Anyone who says that us chronic disease “experiencers” (I refuse to call myself a “victim”) are lazy and “have it easy” certainly does not know what is involved. There is real work involved, work that we normally see as trivial.
Gaining weight is one of my major goals right now because I’m down 116 lbs, down from 123 lbs a month ago. That sounds so easy, especially to someone like me who used to struggle like crazy just to keep my weight below 220 lbs. I didn’t anticipate all the ways a body has to interfere with the natural instinct of grabbing the yummy stuff and stuffing my mouth. A simple thing like nausea that won’t go away is what is making this weight loss so tough. Not only that but once a cancer patient passes a certain level of cachexia, food starts tasting weird too. I don’t even need to be getting chemo with this any more, it just will not go away.
So there’s also a constant need to go out and walk, get moderate to light focused exercises. For now those are exercises given to me by my physical therapist. I’ve got to do this for so many reasons I’m lost count. Like reason #1 is that I am not ready to die yet.
When you add up all the time I spend doing this it get up into multiple hours every day. Now let’s add in bathroom time, need for extra sleep, oh and how about all those dry heaving episodes? At least 2-3 per day now.
What about the “stuff” I allude to in the headline? I’m having pretty good success in this. The principle is that I’ve had a lot of activities that have required stuff to support them, and since I won’t be doing those activities I won’t need the stuff, so the stuff should go to people who can use the stuff. I do this rather than just hold onto it all for the survivors to sort out.
I just gave my motorcycle away to a friend of mine in Vancouver, BC. He’s been riding for years and has fallen in with a bunch of good bike mechanics. If I were to sell the bike I’d get around $4000 for it. I could use the money but I want that bike to deliver thousands more miles of wild fun. Sean can afford to either buy a bike or fix something like the ol’ Devil Duck. You can imagine the look on his face when asked of he wants a Ducati in very good condition! He left last Saturday with it in his pickup, along with a box of manuals and parts old & new.Now he’s been sending me pictures of it on a repair stand since the first thing that needs doing is new timing belts and a battery. I imagine I’ll be receiving something like a travelog over this summer too.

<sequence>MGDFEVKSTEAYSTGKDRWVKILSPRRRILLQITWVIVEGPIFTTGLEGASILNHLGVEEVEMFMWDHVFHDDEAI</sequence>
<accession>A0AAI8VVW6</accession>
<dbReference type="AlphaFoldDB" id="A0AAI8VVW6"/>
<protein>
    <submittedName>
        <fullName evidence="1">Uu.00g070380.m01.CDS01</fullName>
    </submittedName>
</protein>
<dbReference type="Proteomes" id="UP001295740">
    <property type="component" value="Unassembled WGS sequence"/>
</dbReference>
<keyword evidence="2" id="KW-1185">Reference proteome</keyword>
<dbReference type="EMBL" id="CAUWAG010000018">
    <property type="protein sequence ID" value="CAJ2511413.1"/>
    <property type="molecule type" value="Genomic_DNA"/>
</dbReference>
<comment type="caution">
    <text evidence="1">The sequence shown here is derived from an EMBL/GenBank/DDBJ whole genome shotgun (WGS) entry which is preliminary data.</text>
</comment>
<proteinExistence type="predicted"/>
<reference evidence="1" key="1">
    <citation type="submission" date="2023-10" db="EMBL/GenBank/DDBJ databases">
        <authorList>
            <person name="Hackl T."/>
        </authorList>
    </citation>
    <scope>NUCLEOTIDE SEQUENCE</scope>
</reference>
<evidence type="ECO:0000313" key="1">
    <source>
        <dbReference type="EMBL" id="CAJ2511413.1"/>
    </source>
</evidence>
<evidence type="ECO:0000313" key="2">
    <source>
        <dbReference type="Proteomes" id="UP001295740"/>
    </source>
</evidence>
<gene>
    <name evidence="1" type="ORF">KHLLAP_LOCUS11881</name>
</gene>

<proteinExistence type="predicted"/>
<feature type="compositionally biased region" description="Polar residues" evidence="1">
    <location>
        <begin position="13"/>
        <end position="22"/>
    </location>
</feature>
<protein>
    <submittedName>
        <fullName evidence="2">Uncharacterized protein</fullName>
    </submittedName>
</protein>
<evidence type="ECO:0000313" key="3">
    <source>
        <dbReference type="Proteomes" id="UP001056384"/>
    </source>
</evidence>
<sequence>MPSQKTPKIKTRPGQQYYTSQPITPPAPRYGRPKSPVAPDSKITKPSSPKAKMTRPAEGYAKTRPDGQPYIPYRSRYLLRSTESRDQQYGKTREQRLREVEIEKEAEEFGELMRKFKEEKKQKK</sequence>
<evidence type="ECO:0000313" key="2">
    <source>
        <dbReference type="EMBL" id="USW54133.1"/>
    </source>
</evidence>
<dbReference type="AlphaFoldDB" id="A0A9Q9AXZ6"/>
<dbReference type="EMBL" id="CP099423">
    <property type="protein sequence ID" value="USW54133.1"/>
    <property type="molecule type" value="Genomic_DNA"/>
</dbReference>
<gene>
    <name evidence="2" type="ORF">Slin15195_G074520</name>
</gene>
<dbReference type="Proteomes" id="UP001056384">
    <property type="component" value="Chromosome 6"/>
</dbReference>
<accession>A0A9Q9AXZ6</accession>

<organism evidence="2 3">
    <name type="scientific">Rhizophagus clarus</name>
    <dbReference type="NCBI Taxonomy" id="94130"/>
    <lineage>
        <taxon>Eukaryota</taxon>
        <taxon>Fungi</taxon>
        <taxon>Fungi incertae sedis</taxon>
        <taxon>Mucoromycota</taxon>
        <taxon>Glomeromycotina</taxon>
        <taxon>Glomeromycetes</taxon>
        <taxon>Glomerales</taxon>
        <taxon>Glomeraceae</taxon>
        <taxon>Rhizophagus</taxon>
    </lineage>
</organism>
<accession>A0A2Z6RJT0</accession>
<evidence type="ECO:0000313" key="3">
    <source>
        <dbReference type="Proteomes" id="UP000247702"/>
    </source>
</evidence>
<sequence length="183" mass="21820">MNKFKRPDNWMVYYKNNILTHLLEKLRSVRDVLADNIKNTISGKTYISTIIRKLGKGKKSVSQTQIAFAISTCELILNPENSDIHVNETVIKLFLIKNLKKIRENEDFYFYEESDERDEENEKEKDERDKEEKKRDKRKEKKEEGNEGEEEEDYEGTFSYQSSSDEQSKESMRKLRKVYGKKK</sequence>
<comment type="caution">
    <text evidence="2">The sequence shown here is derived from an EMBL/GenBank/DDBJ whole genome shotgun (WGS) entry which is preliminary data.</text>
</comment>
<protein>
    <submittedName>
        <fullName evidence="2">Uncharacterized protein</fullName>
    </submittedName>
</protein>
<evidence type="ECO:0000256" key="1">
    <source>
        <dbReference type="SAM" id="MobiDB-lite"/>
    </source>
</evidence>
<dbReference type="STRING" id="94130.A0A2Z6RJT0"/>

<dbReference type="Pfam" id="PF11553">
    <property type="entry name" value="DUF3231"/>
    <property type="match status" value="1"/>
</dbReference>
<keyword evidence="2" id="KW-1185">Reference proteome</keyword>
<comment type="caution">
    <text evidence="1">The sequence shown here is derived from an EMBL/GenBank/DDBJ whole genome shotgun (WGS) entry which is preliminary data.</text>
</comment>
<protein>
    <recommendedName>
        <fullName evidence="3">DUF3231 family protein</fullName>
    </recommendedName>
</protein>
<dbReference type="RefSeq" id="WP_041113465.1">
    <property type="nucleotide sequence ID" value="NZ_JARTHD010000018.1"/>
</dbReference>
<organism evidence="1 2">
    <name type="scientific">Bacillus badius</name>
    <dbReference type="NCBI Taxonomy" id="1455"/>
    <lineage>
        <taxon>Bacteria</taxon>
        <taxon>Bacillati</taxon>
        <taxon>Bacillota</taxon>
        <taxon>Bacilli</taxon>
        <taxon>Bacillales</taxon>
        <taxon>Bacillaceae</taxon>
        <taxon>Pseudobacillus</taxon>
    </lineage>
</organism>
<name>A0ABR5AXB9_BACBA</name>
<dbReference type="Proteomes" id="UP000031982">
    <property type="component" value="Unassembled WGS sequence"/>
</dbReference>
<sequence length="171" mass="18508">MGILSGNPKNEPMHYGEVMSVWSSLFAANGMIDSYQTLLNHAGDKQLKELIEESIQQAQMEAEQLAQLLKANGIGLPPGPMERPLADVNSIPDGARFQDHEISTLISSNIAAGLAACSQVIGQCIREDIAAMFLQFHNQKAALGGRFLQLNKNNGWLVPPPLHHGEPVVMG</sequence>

We’ve sold off a bevvy of other no longer useful things; a lawnmower that was too big for our yard, the last of the 2 huge dog crates that we got for Ernest & Baxter, and now we’re in the process of getting my fancy, excellent bicycle ready for sale out of a bike shop that a friend of mine owns in Portland. He likes selling the occasional top of the market bike along with the main stream of reconditioned bikes that he sells. My bike is a collector’s item. Really, that’s what Tomcat (my friend) tells me and he’s both professionally deep into the bicycle industry, and he could even sell it off for parts and we’d both make some nice dough, at least enough to recoup the money for gas between here & Portland.
I wonder who would want an underground comix collection from the 1960s through the early 1980s? Dunno, but it’s all cataloged & ready to go. Same with all those little Matchbox toy cars and trucks. Oh yeah, and all the fully loaded backpack that I used for several 5 day outings, plus the ultralight pots & pans, water treatment stuff, & cook stove. Craig’s list and it gives me something to do.
OK, now it’s time for me to take a walk.